Student entrepreneurs compete in business pitch off


Sam Dilocker

The contestants of the 2023 College-by-College Pitch Off.

Student-owned businesses had the opportunity to enhance their networking skills, along with the chance to win financial resources, during the Pappajohn Center for Entrepreneurship College-by-College Pitch Off Finale Thursday.

Contestants competed in one of two categories, new idea or existing business, and were allowed 90 seconds to pitch their concept to judges.

Students were awarded first, second and third prizes for the two categories, as well as six honorable mention awards with prizes ranging from $1,000 to $5,000.

First place winners for the new business category included Dakota Belling, a senior in mechanical engineering, and Eugene Meyer, a graduate student of industrial engineering and manufacturing engineering.

The team pitched their idea for their new device for the vaccination of large herds of cattle and said they plan to buy steel with their prize money.

“Practice was the biggest thing we got out of it [the competition], learning how to experience what it’s like to be an entrepreneur, and actually sell your ideas,” Belling said.

Belling said he was grateful to the Pappajohn Center for Entrepreneurship for the opportunities provided to him.

First place winner for the existing business category, Cameryn Schafer, a senior majoring in animal ecology, pitched her business Neutra Cubes. These are lasting, freezable cubes of food for lizards and reptiles.

Schafer said she hopes to find a location closer to Ames as her business’s current location is two hours away.

“After the prelims, my co-founder and I had a conversation, and we actually decided that on the slim chance that this would happen, we would begin looking for a facility closer to Ames,” Schafer said.

Schafer said that pitching has given her many opportunities to learn and grow her communications skills.

“I’ve been pitching for a while; I started in October of 2001, and pitching has given me so much more than just like the monetary benefits because I’ve learned how to articulate not just in the sense of like my company, but also for myself,” Schafer said.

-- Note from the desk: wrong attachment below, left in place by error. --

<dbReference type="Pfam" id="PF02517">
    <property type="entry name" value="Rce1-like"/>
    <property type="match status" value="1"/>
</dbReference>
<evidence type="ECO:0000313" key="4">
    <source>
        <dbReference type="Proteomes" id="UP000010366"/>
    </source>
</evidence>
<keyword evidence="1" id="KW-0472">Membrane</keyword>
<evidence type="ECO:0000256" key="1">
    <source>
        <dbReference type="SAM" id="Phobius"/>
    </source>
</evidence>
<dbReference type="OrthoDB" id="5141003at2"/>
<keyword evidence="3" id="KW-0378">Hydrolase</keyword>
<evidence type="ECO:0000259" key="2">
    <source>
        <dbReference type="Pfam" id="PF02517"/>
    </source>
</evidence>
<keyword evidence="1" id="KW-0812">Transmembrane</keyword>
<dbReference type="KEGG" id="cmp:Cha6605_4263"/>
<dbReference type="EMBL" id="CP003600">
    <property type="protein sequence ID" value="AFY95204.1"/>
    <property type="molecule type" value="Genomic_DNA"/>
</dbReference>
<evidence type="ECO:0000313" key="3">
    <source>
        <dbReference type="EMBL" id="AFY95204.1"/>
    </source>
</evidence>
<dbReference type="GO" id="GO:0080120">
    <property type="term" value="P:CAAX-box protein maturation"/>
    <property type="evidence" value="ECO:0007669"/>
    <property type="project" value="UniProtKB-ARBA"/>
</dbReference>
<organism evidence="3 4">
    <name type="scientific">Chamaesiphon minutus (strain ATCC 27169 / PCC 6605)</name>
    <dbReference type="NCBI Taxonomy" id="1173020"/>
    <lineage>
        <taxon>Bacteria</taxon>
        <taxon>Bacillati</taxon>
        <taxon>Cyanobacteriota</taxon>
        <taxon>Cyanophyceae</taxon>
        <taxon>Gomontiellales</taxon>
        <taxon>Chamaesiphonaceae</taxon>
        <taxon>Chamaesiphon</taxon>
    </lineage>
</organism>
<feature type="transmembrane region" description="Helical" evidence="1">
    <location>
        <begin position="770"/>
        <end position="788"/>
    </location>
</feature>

Schafer said she has enjoyed watching her own personal growth over the past because of the improved communication skills the competition has provided.

“In an indirect way pitching has allowed me to figure out how to communicate with people around me and establish boundaries and it’s benefited me in my company but also in my personal relationships,” Schafer said.

Henry Shires, a senior in mechanical engineering, and Pradyumna Dahal, a senior majoring in computer science, were given an honorable mention award for their app Casmium that tracks youth baseball team analytics.

Dahal said he hopes to expand their business and reach as many teams as possible with their sports analytics technology.

“We’re looking into hiring a sales slash marketing type more on the sales side, and really trying to focus on getting our product to as many teams and helping all the youth leagues as possible,” said Dahal.

Shires said that their journey through this competition and their previous experience competing in 2021 has been rewarding. He said their involvement led to the Cystarters program, which is where they began to work on the app.